Wednesday, September 28, 2011

Easy Balsamic Vinaigrette

This summer in the Adirondack Mountains in Northern New York state at our camp overlooking an inlet between two lakes, with scenery as gorgeous as it is extensive, and weather crisp and cool, cooking ingredients were limited while appetites were hearty.

In Saranac Lake, I could buy excellent fresh "spring mix" of various lettuces and other salad greens.

More correctly it was "mélange du printemps" that I could buy, since it came from the nearby Canadian province of Québec.

Back in camp, I needed to make a vinaigrette to dress the assorted young leaves for our salad. Fortunately, in the cupboard, left behind by earlier-visiting family members, were Progresso brand balsamic vinegar, canola oil and sea salt. From these I fashioned the vinaigrette in 30 seconds. Freshly dressed, the spring mix made a delightful, as well as colorful, salad.

Vinaigrette is the French culinary term for salad dressing, a diminutive of the French word "vinaigre" (which became "vinegar" in English).

Vinaigre, in turn, simply means "sour wine," etymologically indicating the vinegar-making process in winegrowing countries like France. Exposing the alcohol in wine to air results in oxidation to acetic acid, the tart, or sour, element in vinegar, through the action of special bacteria.

Balsamic vinegar is a more complex and sweet type of vinegar than standard soured wine. It is a slightly thick, deep brown liquid with a balanced sweet and sour flavor. The fragrances and overtones can be remarkable.

Although common in this country only in recent decades, "Aceto Balsamico" goes back to the Middle Ages in Italy, where it is made in the adjacent regions of Modena and Reggio Emilia.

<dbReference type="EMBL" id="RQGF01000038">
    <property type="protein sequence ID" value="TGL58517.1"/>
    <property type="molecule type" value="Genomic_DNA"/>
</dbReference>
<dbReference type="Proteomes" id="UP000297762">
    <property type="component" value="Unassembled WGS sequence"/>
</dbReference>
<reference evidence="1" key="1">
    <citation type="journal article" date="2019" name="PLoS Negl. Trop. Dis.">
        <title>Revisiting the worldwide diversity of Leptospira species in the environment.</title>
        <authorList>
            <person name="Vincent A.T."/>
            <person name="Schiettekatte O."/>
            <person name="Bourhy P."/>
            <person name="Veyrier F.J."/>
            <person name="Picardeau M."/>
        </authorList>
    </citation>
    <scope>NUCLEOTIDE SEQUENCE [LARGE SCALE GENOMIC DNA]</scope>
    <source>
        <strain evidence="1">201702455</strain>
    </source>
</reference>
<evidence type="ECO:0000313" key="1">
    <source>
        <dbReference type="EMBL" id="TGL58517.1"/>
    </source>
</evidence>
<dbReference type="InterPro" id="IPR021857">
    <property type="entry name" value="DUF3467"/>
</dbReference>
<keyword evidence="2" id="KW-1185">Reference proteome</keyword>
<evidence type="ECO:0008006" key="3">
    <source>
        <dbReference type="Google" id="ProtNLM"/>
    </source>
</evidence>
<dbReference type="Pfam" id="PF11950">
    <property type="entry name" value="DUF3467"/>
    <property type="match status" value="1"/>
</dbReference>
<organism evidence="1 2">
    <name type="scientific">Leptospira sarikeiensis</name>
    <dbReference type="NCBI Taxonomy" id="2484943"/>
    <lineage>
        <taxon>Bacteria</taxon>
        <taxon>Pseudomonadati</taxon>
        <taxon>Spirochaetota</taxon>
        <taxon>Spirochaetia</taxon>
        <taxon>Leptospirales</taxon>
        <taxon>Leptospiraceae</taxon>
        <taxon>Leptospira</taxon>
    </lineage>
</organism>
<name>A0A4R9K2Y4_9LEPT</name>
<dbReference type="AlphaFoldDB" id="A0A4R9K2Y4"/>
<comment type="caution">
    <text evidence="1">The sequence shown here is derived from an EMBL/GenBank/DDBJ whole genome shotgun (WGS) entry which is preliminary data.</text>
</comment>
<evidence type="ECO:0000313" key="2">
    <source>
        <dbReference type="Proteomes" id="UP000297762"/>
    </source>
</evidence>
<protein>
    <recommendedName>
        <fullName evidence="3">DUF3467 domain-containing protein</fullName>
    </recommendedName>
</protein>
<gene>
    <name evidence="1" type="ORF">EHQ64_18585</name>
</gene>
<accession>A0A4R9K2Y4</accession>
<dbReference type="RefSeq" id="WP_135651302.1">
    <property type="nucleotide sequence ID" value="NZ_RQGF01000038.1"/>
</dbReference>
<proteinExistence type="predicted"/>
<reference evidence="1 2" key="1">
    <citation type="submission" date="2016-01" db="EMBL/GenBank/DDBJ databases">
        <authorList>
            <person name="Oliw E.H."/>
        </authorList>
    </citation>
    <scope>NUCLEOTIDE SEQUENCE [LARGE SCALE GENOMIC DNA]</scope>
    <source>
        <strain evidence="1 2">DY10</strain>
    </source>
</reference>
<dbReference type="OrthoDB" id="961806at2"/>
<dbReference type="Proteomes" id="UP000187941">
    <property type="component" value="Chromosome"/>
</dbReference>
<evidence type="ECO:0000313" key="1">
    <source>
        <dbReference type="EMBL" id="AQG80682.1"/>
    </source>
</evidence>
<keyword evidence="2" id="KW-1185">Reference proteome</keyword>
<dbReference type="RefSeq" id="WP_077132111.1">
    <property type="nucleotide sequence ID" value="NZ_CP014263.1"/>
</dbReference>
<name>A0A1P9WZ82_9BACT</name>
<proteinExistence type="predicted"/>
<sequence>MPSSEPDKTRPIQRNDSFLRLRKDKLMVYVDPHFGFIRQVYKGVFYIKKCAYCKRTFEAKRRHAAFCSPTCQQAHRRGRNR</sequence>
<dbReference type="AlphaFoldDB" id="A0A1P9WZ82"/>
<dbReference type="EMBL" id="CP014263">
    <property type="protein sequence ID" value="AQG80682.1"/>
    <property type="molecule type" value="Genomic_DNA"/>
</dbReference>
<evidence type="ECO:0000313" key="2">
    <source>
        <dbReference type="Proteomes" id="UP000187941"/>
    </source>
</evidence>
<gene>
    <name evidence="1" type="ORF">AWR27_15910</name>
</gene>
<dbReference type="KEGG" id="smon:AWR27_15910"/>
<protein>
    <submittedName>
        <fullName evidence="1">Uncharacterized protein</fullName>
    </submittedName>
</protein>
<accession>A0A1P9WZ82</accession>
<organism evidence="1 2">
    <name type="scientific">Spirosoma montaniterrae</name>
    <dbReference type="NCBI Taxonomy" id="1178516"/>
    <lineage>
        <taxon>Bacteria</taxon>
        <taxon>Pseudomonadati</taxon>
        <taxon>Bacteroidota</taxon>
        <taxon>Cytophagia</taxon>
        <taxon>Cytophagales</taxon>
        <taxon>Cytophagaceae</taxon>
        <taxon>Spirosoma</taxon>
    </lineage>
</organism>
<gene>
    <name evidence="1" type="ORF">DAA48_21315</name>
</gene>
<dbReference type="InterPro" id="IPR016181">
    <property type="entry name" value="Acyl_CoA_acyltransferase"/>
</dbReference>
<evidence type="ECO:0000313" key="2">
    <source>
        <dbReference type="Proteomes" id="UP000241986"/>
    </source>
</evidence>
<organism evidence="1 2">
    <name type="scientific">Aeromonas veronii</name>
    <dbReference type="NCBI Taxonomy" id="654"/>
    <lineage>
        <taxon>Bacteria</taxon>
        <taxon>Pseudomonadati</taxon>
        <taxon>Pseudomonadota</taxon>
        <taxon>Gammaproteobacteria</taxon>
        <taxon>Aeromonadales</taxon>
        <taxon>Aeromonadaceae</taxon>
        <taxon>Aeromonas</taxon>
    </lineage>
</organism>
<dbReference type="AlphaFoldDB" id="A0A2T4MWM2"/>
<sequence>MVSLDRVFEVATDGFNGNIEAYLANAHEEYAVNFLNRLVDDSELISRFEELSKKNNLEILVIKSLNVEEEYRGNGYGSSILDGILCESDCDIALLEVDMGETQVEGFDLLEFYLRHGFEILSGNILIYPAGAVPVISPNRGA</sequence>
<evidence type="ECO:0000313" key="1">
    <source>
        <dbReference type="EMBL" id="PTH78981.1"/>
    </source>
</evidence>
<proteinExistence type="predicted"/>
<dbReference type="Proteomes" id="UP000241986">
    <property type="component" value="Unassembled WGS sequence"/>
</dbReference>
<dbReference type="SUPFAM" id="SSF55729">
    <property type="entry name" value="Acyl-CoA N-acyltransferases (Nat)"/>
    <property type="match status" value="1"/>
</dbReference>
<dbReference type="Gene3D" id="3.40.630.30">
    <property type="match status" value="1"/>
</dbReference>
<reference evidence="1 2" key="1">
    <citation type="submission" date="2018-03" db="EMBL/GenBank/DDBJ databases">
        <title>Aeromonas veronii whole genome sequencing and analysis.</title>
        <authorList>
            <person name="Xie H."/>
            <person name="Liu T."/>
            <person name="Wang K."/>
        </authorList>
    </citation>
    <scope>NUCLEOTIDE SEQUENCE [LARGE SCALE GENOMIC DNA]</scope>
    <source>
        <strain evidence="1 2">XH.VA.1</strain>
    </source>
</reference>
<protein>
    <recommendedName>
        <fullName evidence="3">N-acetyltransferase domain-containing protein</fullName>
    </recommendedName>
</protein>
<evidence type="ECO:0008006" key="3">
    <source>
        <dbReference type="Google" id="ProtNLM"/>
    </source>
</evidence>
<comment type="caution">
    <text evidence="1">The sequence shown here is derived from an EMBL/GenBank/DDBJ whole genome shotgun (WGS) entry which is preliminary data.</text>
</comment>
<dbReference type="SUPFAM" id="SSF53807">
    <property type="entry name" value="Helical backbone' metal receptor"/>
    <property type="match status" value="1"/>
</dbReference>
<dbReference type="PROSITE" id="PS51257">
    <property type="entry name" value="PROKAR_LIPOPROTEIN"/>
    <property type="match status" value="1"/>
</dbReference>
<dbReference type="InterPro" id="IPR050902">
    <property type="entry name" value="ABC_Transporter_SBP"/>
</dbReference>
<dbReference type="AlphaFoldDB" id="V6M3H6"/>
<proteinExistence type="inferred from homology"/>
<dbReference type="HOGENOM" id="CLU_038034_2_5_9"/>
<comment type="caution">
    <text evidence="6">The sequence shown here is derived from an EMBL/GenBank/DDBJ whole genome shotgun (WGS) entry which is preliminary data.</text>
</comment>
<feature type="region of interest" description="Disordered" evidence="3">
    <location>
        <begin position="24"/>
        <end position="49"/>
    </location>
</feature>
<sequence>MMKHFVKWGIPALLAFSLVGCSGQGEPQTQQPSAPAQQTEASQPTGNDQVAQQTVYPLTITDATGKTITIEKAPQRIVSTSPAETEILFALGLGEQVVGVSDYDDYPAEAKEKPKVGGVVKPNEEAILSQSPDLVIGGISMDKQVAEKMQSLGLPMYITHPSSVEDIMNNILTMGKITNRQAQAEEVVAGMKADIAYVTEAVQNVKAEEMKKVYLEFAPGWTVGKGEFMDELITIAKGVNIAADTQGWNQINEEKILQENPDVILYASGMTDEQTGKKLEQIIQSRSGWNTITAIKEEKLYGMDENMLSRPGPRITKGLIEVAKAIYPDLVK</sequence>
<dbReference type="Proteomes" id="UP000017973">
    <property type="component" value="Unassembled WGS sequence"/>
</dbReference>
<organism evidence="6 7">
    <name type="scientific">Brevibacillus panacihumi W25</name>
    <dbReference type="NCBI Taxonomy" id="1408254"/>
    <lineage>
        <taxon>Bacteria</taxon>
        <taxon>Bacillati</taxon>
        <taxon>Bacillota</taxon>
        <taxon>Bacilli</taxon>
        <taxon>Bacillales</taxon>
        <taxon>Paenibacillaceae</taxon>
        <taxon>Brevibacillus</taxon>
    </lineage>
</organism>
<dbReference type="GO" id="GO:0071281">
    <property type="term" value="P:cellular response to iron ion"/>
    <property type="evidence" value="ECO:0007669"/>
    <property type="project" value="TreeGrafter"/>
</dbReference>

Traditional and modern balsamic vinegars differ in cost and culinary uses.

The classical version, Aceto Balsamico Tradizionale, is vinegar very slowly made from "must," a sweet, cooked-down concentrate of freshly pressed grape juice.

Over 12 years or more, the mixture is transferred from wooden barrel to wooden barrel as it evaporates down and intensifies in flavor and color. Extraordinarily expensive and rare, real balsamic vinegar is dripped sparingly on cheeses, meats, fish and desserts by high-end chefs and gourmet food lovers. This is not something for salad dressings.

More common, and much cheaper, "Aceto Balsamico di Modena," or Balsamic Vinegar of Modena, is a modern mixture that attempts to imitate the original. It typically contains wine vinegar and cooked-down grape juice must -- like what is used in the traditional method -- and is colored with caramelized (burnt) sugar. Influencing their price and quality, modern balsamic vinegars are barrel-aged for differing periods.

Balsamic Vinegar of Modena, the modern vinegar, is the correct one for salad dressings. It also is the vinegar for cooking down to make a "balsamic reduction" to drizzle onto foods.

Since balsamic vinegar already is somewhat sweet from the grape must it contains, I used no additional sugar in making the vinaigrette. The balanced sweet-sour tanginess needed for an exciting vinaigrette already is there. All this vinegar requires to make a great dressing is salt and salad oil. It couldn't be easier.

The recipe makes enough to dress salad for six to eight people. Leftover vinaigrette remains fresh at room temperature for a few days.

Simple Balsamic Vinaigrette

1/3 cup balsamic vinegar

1/4 cup canola oil or mixture of olive and canola oils